Faffing and fasteners
A flurry of activity has the Yamaha TDR ready to embrace the arrival of summer weather, though Mike’s in turmoil over tensions…
Scheduling my Yamaha’s MOT, tax and insurance for the same time gets it all conveniently sorted in one hit. It also presents ample faffing opportunity. This is especially true when the DVLA website throws a wobbly, the insurance firm award themselves a 40% bonus over last year’s premium, and the twostroke’s indicators obstinately refuse to flash.
However, despite readying myself for tedious dithering and hassle, everything slots into place with unexpected ease. The DVLA’S site won’t renew the tax as it doesn’t recognise the TDR, however the nice lady in the local Post Office merrily sorts it using the renewal notice. A quick call to the insurers with a made-up quote from another firm secures cover for the same price as last year. And, noticing the winkers flicker when the motor’s revved, the penny drops that the battery’s flattened over winter. Charged and good as new, the Yam zips to classic-friendly TK Motorcycles (01664 560466) and whistles through its MOT.
All is now well with my world... apart from a subconscious concern over bolts. My bike had TZR wheels when I bought it, with longer stainless-steel bolts and spacers used to line the brake calipers up with the discs. I like the look of a stainless caphead, so used four of original length when refitting the standard wheels. However, glimpsing the numbers stamped on the heads has me questioning what I’ve used.
Fine aesthetics aside, the advantage of stainless is corrosion resistance. It’s due to chemical composition, the most common grade of 304 being steel with 18% chromium and 8% nickel. Such fasteners are stamped ‘A2’. There’s also another number which is 10% of the tensile strength, so my ‘A2-70’ bolts’ tensile rating is 700N/mm². Now, if you’ve seen ‘8.8’ on a fastener it means high-tensile alloy steel that’s been heat treated, and the TDR’S original bolts would’ve been something similar. Tensile strength is greater than 800N/mm², they’re more resistant to shear, and yield strength (the elastic limit; the point where the material deforms) is around 50% higher than my stainless. I’ve got fasteners that are weaker and easier to stretch than they should be. You could argue the aluminium of the TDR’S forks won’t have the thread strength of the stainless. You’d have a point. The bike’s only used for cheery trundles too, so brakes aren’t abused. However, now I’ve noticed I can’t un-notice. Buying OE parts is the easy fix, but I prefer the look of stainless, so have ordered some ‘A4-80’. A4 means a grade called 316 (like 304 but with 3% molybdenum for more salt resistance), and the ‘80’ signifies 800N/mm² – up there with the originals for strength.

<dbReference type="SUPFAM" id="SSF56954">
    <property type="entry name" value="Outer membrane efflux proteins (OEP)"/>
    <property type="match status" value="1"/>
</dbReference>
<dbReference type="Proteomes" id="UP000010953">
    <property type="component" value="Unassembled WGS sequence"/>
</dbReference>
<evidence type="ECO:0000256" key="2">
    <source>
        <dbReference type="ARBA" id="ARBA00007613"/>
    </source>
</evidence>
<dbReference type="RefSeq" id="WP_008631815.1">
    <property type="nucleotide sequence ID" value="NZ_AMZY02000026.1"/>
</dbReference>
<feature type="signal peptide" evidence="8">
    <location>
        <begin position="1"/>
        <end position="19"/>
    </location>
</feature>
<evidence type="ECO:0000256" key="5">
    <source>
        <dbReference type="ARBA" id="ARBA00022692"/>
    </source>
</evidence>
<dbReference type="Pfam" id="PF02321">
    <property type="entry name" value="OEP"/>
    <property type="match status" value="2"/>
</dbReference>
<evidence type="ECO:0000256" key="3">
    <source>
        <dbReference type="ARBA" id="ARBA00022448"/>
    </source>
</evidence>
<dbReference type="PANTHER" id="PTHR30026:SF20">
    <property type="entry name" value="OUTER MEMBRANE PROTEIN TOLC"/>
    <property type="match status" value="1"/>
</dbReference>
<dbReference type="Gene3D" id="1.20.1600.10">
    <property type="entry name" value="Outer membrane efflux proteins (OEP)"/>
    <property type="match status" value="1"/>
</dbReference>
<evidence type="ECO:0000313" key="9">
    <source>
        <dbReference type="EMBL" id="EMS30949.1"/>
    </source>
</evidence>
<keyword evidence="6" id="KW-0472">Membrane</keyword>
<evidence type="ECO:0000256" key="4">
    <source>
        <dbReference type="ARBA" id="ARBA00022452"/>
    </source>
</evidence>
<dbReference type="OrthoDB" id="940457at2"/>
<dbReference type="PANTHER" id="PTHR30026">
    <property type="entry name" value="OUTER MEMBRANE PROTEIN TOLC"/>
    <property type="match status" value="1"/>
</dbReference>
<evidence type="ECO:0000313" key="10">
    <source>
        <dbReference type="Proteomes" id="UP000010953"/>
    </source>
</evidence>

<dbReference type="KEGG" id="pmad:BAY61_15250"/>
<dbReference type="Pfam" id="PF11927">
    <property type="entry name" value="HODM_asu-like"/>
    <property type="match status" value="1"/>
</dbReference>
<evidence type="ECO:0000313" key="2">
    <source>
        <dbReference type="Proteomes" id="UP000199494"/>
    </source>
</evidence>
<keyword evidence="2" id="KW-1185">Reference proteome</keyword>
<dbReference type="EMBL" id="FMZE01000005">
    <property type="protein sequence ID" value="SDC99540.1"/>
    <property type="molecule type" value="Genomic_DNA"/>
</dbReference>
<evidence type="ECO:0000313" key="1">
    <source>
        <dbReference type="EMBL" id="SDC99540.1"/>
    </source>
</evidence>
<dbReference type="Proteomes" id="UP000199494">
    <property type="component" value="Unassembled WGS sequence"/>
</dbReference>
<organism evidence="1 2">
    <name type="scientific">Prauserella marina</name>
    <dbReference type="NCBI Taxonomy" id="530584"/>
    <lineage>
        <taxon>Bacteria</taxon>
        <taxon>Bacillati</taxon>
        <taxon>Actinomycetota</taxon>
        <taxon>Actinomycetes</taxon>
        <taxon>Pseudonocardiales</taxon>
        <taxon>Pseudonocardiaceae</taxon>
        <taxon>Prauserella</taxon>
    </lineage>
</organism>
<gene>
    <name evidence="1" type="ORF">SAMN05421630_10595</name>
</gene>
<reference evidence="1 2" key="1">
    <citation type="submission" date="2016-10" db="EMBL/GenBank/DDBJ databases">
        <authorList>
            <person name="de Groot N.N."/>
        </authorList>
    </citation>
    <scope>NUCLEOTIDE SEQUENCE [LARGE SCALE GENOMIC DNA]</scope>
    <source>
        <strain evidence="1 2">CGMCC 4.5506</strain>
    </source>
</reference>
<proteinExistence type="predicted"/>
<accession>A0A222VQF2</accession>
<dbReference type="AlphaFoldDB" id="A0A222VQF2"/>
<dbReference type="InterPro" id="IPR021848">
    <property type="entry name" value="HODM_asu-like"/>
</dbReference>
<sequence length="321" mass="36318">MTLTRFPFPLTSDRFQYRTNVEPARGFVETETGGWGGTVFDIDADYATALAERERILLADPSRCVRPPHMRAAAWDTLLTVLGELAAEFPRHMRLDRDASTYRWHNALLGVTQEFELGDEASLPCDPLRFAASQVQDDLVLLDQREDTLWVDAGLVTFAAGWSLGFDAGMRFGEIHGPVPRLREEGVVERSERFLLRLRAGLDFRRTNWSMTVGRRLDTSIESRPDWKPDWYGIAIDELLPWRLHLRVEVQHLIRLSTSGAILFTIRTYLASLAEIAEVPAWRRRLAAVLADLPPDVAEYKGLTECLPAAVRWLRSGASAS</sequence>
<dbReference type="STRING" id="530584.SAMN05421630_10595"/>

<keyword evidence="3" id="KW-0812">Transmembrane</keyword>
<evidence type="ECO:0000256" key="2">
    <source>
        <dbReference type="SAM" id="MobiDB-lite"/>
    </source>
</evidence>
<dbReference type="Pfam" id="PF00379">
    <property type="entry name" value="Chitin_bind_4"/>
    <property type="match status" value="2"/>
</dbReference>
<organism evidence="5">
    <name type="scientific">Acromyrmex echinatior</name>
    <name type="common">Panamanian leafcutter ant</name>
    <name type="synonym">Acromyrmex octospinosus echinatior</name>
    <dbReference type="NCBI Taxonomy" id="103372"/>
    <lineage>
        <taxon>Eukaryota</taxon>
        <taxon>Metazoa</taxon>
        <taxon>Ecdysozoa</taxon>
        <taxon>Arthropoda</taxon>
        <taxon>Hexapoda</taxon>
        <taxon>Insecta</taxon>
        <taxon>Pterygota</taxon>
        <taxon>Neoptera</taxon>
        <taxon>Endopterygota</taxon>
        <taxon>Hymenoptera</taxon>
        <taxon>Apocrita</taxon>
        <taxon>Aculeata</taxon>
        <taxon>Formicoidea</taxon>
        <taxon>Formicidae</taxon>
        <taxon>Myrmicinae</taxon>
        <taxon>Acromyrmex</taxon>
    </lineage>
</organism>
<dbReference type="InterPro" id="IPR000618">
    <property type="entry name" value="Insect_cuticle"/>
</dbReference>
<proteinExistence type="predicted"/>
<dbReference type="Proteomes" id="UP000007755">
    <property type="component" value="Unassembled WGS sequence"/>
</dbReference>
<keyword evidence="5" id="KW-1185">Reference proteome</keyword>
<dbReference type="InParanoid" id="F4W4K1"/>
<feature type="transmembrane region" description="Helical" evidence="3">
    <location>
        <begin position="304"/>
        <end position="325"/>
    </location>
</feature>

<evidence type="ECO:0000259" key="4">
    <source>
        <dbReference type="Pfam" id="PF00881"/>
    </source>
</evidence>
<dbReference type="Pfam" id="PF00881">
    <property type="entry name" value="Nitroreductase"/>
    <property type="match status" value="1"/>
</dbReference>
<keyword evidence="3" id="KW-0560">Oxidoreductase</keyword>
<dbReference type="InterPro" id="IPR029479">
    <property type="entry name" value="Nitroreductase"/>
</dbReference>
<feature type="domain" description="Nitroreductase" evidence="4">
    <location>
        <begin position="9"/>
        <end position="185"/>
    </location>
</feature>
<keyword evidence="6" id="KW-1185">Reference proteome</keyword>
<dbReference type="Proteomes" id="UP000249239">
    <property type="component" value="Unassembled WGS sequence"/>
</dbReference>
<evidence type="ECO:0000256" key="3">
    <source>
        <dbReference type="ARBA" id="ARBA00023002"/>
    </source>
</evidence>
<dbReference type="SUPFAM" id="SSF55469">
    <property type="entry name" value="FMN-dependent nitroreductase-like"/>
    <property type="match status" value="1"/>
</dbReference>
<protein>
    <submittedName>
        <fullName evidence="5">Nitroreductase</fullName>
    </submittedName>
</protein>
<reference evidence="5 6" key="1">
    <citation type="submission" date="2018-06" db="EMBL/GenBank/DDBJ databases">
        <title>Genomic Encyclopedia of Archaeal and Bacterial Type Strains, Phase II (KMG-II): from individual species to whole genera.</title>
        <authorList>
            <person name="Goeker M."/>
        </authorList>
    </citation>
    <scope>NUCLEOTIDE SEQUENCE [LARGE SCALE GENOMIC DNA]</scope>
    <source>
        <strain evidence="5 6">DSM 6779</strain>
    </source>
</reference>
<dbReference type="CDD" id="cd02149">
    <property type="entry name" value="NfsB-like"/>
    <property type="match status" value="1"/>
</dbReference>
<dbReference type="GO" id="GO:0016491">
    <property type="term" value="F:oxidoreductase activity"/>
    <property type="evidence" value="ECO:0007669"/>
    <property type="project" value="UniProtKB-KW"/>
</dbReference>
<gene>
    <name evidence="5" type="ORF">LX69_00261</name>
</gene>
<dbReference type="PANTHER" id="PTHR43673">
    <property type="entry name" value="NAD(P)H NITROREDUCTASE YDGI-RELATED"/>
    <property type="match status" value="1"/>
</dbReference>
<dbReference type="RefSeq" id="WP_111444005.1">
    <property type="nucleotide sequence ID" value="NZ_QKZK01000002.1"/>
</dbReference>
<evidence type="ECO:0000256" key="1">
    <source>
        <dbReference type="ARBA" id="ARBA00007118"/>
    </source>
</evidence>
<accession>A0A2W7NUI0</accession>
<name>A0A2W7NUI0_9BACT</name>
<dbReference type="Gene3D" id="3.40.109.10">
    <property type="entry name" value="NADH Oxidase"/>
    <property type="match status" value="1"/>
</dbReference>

They’re 66p each. Peace of mind never came so cheap.
‘THE YAM ZIPS TO THE SHOP AND WHISTLES THROUGH ITS MOT’
ABOVE Mike’s bike among the ever-present classics at his local bike shop
BELOW: One of the fasteners in question – but they have to have the right rating for Mike
Stainless bolts and hoses: not original, but pretty
MIKE ARMITAGE TDR was bought just over a year ago in order to relive the experiences of 30 years ago. Shares shed space with a Honda C50 recommissioned after a 34-year slumber.